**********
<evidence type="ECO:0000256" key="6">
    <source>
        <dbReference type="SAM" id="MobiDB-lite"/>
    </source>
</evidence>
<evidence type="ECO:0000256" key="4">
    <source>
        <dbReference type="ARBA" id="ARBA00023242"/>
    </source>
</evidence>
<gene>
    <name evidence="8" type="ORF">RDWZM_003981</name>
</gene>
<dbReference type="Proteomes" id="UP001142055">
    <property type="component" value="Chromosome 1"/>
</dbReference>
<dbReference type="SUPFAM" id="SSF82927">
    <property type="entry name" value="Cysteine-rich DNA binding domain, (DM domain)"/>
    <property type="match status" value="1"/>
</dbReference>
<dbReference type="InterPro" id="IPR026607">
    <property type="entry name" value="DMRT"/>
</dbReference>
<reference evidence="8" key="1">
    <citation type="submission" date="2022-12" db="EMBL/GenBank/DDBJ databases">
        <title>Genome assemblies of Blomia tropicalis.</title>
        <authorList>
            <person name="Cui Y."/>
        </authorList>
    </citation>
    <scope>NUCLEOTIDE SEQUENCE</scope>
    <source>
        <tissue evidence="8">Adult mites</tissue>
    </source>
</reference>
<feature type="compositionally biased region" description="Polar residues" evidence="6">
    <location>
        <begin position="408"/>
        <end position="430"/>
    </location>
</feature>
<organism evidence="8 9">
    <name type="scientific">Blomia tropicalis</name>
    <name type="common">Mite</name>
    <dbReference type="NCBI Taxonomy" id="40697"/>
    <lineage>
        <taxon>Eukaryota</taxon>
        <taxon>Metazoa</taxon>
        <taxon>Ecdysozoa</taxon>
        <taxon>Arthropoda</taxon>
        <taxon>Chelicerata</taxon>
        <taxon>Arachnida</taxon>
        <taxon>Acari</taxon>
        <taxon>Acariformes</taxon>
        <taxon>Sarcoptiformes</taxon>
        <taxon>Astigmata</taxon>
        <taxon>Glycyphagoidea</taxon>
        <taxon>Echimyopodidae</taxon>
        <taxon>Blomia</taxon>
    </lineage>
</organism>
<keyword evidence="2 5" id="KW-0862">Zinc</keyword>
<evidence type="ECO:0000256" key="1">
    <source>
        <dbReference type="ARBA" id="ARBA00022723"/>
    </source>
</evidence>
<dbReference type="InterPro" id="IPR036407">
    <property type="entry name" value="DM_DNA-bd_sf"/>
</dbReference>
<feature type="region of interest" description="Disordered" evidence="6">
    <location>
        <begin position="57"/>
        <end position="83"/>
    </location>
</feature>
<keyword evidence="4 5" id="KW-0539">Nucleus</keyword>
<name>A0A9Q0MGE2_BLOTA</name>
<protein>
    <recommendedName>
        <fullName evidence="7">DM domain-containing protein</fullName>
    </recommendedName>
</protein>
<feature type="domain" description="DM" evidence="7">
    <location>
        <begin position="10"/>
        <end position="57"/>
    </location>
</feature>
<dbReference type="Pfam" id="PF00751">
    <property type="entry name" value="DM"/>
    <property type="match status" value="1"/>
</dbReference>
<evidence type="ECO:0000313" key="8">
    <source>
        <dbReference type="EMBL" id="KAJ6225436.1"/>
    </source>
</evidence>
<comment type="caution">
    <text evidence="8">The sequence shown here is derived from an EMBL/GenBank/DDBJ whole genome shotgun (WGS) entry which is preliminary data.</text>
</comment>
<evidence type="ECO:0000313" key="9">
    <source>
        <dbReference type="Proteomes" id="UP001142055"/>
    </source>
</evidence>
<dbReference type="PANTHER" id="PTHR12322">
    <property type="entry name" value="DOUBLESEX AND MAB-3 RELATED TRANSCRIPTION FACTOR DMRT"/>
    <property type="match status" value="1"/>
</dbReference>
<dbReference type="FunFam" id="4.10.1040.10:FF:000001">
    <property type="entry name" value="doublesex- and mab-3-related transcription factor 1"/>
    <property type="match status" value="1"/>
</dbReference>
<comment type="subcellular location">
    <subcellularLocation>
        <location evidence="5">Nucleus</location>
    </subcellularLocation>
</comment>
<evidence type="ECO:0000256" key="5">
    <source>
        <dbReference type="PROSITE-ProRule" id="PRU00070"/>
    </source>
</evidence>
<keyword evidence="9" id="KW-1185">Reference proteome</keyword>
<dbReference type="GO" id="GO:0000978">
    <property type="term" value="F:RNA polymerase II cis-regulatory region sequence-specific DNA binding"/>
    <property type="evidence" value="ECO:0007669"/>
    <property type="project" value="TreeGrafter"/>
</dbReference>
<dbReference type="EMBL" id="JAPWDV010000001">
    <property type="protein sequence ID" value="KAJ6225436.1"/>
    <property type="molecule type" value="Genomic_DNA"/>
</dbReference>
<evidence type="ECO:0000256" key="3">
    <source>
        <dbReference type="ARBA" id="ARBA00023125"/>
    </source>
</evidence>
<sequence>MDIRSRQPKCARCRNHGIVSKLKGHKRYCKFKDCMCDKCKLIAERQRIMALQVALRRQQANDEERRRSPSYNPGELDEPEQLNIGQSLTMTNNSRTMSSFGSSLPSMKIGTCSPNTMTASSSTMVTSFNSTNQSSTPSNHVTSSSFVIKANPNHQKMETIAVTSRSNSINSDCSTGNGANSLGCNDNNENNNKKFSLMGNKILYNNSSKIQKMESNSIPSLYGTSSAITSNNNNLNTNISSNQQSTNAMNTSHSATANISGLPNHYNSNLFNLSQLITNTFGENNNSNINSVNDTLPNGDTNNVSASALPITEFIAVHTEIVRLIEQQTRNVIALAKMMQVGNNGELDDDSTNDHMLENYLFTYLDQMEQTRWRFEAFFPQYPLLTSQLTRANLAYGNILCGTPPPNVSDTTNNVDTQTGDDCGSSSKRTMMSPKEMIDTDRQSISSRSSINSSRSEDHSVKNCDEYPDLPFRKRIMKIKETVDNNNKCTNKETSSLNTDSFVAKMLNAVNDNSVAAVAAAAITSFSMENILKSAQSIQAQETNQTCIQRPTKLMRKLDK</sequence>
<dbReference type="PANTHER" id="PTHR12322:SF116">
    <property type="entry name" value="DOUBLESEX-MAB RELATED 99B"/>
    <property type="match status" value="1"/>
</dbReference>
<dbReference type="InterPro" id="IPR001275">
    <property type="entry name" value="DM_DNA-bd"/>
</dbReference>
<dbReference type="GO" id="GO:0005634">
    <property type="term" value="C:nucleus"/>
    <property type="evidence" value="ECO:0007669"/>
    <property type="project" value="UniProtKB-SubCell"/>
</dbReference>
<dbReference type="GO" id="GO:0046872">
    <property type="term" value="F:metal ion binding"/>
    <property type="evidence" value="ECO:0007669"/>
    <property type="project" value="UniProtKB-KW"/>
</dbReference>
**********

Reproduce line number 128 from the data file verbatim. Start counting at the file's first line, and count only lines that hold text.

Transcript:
    <property type="evidence" value="ECO:0007669"/>